It has been a long five months
Delivered on 07 December 2020 by Justin Pyvis. About a 3 min read.
How the world has changed. I'm not going to attempt to cover everything that has happened since the last issue, but there are a few items that stand out.
First, the good.
US President Donald Trump failed to eliminate Section 230 and won't get another opportunity to undermine online free speech. As an added bonus, he decided to veto a bloated military bill out of spite. A double win!
Then there's the fact that the human race has managed to concoct not just one but four COVID-19 vaccine candidates in record time - we're talking less than a year from conception to delivery. Better yet, two of the more promising use messenger RNA technology never before seen in a commercial vaccine for humans and may have implications well beyond COVID-19. How good is that? With any luck, life will return to something resembling normal within a year.
Now, the (much more extensive) bad.
The coronavirus is still running rampant through most parts of the world, as people suffered pandemic fatigue and couldn't possibly skip that European summer vacation or Thanksgiving travel, even with a vaccine only months away. The United States is now facing its biggest wave of the virus to date:
In response, governments and central banks around the world have again pulled out the Keynesian playbook, responding to what is mostly a supply shock by trying to stimulate demand. That has caused asset prices to go ballistic, in large part because much of the stimulus is finding its way to relatively affluent people working from home, consuming less (i.e. saving more) and able to borrow significantly more:
"Buoyed by record-low borrowing costs, average house prices [in New Zealand] surged an annual 8% in October. It’s a dynamic that’s emerging in other countries — even those that are yet to get the pandemic under control. U.K. prices hit a record even as it braced for new restrictions. In the U.S., house prices posted the biggest annual jump in seven years in the third quarter. Meanwhile in Australia, home prices rose for the first time in six months in October." Source.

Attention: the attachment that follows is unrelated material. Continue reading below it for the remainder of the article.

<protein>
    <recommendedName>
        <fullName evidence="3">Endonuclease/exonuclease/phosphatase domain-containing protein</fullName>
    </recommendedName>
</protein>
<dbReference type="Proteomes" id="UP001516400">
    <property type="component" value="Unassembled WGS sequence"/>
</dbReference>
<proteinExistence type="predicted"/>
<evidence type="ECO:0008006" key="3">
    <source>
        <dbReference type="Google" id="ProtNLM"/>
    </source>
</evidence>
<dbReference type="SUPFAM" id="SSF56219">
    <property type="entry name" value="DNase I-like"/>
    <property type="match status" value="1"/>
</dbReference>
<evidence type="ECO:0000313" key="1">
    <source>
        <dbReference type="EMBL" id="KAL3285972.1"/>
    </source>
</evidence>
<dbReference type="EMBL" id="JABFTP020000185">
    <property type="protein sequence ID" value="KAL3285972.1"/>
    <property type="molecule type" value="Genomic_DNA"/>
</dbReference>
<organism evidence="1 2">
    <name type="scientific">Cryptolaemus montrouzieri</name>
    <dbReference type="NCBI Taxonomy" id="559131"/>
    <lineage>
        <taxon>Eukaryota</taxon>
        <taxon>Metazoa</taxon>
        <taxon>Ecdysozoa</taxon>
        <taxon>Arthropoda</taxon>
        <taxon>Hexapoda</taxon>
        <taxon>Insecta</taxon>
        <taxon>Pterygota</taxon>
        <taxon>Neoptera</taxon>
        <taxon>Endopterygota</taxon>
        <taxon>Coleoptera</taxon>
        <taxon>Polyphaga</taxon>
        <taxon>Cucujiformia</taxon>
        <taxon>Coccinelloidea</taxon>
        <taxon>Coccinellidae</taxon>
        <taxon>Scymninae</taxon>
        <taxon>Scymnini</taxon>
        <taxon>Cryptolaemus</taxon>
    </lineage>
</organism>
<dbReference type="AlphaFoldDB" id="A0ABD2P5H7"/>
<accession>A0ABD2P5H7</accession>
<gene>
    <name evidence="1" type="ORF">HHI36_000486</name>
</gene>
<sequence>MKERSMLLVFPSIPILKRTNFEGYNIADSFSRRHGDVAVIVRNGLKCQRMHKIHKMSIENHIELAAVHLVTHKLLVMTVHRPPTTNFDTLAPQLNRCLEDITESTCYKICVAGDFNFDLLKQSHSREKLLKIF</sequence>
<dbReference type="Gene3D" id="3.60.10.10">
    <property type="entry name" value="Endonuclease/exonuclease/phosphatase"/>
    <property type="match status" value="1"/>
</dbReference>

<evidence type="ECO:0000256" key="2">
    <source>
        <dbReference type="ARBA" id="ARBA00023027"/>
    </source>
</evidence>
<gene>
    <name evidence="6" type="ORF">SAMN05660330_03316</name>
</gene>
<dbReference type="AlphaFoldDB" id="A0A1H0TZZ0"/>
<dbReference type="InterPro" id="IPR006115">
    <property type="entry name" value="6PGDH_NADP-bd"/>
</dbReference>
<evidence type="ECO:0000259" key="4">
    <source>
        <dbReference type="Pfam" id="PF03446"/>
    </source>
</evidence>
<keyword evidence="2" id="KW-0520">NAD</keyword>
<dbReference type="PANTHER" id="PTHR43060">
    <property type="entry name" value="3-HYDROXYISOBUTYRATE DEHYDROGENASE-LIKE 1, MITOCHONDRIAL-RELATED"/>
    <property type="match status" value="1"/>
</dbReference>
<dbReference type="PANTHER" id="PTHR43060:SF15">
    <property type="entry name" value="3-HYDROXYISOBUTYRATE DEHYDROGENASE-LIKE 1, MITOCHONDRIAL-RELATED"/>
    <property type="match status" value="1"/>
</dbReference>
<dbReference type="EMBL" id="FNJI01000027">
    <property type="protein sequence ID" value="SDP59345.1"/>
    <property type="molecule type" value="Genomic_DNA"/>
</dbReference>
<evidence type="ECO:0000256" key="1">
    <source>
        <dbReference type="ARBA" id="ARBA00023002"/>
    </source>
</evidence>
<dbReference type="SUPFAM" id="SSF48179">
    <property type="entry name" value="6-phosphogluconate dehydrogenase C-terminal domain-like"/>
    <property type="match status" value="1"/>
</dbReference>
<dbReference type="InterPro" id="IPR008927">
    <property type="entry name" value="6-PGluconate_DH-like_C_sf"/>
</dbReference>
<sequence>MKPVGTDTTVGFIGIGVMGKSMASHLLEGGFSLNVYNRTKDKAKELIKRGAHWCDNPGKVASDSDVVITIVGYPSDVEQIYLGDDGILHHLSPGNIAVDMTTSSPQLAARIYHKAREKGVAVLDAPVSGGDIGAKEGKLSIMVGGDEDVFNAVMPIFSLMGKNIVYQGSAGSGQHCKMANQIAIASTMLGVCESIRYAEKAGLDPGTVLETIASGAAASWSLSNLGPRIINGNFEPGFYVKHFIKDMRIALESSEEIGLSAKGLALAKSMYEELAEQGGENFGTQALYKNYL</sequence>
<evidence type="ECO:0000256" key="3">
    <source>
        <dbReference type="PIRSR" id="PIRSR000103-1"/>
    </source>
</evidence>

Among advanced economies, coronavirus-related fiscal spending ranges from over 20% of GDP in Japan to a more conservative but still large 9% in Germany. That will, at some point, have to be repaid. It's also unlikely to come with the future productivity benefits that other types of government spending can typically have (e.g. certain infrastructure). It might also create some inflationary pressure once people are able to actually spend it on various consumer goods and services again. More on that below. 👇
The fiscal response has been more than matched by monetary policy, which is what's really driving asset price inflation in everything from Tesla stock to Kiwi houses and even cryptocurrency. A quick look around the world will show you that Canada's central bank increased its balance sheet five-fold; Australia's two-fold; the US' 70%; the euro area's 50%; and Japan's 25%. All in the span of a few months. What could possibly go wrong?
Don't expect anything to change soon, either. Central bankers have been very vocal about suppressing interest rates for, in some cases, up to three years. Whether they'll be able to achieve that stated goal is another question, but you can be sure they'll try for far longer than they should.
But the sheer amount of demand stimulus being injected into the global economy can't go on forever and when it turns, it'll turn quickly. As Hemingway wrote in The Sun Also Rises, you go bankrupt in two ways: "Gradually, then suddenly." That's probably how the latest global debt adventure will also unfold: first with asset price inflation, then with the wealth effect pushing up consumer price inflation, then finally with a sudden crisis as markets, central bankers and governments eventually realise their errors (far too late).
Unfortunately, the madness may continue for much longer than you expect (such is the nature of credit booms).